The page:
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PUBLISHED FOR THE ASSOCIATION BY
GINN & COMPANY,
ENGLAND: EDWARD ARNOLD, 37 Bepford Street, STRAND, London, W.C
GERMANY: OTTO HARRASSOWITZ, Leipzig.
CONTENTS OF VOL. XXXI.
AMERICAN PHILOLOGICAL ASSOCIATION.
1. — The Formation of Latin Substantives from Geographical
Adjectives by Ellipsis.1
BY PROF. JOHN C. ROLFE,
UNIVERSITY OF MICHIGAN.
Since the term "ellipsis' has become the object of not unjustified suspicion, owing to the abuse of the principle by grammarians, especially in the sixteenth and seventeenth centuries, a definition of the sense in which the word is here used seems to be called for. As Paul2 points out, many socalled cases of ellipsis are really examples of the årò Kolvoû construction.
Substantives are formed from adjectives in Latin in two ways. In the case of such words as boni 'the good,' consularis “an ex-consul,' docta'a lady of culture,' honestum 'integrity,' there is no ellipsis of a substantive, but the meaning of the word is determined by the morphological elements of the adjective; that is to say, by the root and the suffix or suffixes which may be added to the root to express various relations and to determine the gender. Such substantives are treated with considerable fulness by Dräger, Hist. Synt., 1?, $$ 16–24, Nägelsbach, Lat. Stilistik®, $$ 21-26, and for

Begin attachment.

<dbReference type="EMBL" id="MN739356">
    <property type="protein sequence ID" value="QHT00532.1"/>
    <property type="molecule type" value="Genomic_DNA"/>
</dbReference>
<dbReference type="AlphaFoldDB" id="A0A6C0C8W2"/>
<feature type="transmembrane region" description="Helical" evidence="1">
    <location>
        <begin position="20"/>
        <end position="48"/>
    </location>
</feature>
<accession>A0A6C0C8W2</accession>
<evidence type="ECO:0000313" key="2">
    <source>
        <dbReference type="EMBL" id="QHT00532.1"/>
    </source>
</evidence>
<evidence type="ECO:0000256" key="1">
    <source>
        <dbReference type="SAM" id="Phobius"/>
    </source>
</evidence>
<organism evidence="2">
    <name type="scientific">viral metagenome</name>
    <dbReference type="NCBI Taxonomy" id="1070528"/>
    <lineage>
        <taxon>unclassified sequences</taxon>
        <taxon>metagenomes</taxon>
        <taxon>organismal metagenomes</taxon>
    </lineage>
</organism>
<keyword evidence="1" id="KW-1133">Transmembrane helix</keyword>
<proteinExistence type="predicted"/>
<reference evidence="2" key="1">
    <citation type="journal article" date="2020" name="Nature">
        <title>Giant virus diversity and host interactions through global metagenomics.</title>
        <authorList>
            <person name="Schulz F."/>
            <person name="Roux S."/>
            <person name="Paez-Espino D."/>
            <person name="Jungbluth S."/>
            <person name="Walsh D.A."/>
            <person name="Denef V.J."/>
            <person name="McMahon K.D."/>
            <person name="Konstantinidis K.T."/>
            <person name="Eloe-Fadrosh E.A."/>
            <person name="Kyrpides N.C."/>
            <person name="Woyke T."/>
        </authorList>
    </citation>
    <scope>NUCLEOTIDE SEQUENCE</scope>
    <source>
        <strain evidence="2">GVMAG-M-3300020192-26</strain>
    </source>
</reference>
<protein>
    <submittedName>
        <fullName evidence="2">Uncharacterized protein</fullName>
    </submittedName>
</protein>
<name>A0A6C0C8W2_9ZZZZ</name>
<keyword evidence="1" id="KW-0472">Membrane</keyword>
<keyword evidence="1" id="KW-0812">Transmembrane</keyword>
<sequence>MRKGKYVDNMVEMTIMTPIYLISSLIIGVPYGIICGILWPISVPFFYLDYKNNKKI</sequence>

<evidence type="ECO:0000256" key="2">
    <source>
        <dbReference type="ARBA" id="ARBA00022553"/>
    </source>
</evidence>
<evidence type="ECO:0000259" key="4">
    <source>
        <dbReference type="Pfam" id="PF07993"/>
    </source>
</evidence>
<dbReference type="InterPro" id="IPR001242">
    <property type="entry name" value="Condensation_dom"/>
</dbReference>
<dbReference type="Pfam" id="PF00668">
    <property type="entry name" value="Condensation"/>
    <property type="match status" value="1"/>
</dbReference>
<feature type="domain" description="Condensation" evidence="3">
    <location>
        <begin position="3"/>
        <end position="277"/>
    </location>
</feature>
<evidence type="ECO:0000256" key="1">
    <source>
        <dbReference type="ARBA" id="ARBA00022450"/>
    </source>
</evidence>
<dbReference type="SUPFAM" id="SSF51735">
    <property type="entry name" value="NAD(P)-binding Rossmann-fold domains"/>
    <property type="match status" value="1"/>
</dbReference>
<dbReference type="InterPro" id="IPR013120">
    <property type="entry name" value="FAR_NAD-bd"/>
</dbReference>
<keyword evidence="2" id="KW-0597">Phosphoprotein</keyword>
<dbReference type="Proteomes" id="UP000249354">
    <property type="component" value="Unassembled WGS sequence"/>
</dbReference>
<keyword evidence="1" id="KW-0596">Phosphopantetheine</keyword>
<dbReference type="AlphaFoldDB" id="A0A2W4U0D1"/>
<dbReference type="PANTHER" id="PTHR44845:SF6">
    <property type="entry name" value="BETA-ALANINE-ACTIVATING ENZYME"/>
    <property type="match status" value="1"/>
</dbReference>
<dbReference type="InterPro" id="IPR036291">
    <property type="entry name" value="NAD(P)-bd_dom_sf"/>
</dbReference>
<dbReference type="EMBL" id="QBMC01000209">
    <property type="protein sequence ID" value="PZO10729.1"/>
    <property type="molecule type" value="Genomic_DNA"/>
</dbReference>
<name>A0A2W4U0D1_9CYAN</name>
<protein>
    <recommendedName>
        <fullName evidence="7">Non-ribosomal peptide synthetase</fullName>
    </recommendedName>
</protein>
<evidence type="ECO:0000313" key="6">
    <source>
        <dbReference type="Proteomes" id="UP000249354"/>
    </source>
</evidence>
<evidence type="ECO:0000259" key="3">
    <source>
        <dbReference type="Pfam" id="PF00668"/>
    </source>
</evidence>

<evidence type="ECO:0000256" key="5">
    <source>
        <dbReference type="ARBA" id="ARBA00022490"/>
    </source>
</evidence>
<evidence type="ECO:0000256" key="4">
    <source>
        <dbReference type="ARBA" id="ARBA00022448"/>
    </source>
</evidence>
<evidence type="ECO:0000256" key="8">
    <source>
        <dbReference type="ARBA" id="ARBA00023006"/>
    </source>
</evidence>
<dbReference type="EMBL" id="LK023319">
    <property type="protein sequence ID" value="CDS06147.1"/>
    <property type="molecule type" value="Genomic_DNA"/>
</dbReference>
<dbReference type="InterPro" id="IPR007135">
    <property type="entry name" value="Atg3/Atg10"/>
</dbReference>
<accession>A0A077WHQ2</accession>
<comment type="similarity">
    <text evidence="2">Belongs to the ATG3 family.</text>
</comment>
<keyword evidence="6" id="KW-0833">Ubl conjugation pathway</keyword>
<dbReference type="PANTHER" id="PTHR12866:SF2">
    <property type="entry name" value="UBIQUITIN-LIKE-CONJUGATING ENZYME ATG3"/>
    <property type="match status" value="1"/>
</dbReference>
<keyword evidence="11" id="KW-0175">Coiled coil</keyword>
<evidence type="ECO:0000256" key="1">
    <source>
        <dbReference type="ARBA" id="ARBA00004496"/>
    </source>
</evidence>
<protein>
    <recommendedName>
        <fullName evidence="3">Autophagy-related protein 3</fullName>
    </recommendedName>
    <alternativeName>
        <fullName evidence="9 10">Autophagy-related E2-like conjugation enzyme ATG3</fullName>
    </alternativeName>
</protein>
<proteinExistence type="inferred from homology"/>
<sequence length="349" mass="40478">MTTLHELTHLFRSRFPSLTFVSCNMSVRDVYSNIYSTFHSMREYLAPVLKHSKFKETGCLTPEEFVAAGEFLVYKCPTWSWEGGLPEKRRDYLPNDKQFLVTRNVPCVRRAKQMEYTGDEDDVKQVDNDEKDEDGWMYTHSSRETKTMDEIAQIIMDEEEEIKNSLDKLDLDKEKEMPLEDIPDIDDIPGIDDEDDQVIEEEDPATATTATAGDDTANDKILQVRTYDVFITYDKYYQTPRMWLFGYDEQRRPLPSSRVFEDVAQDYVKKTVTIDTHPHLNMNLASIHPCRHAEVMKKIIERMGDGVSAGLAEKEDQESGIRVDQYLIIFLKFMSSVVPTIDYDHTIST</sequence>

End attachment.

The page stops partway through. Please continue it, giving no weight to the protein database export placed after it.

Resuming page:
1 For permission to use the · Archiv.zettel' on ellipsis, on which this paper is in part based, I am indebted to my friend and teacher, Professor Edouard v. Wölfin. 2 Prinzipien der Sprachgeschichte 3, p. 289 f.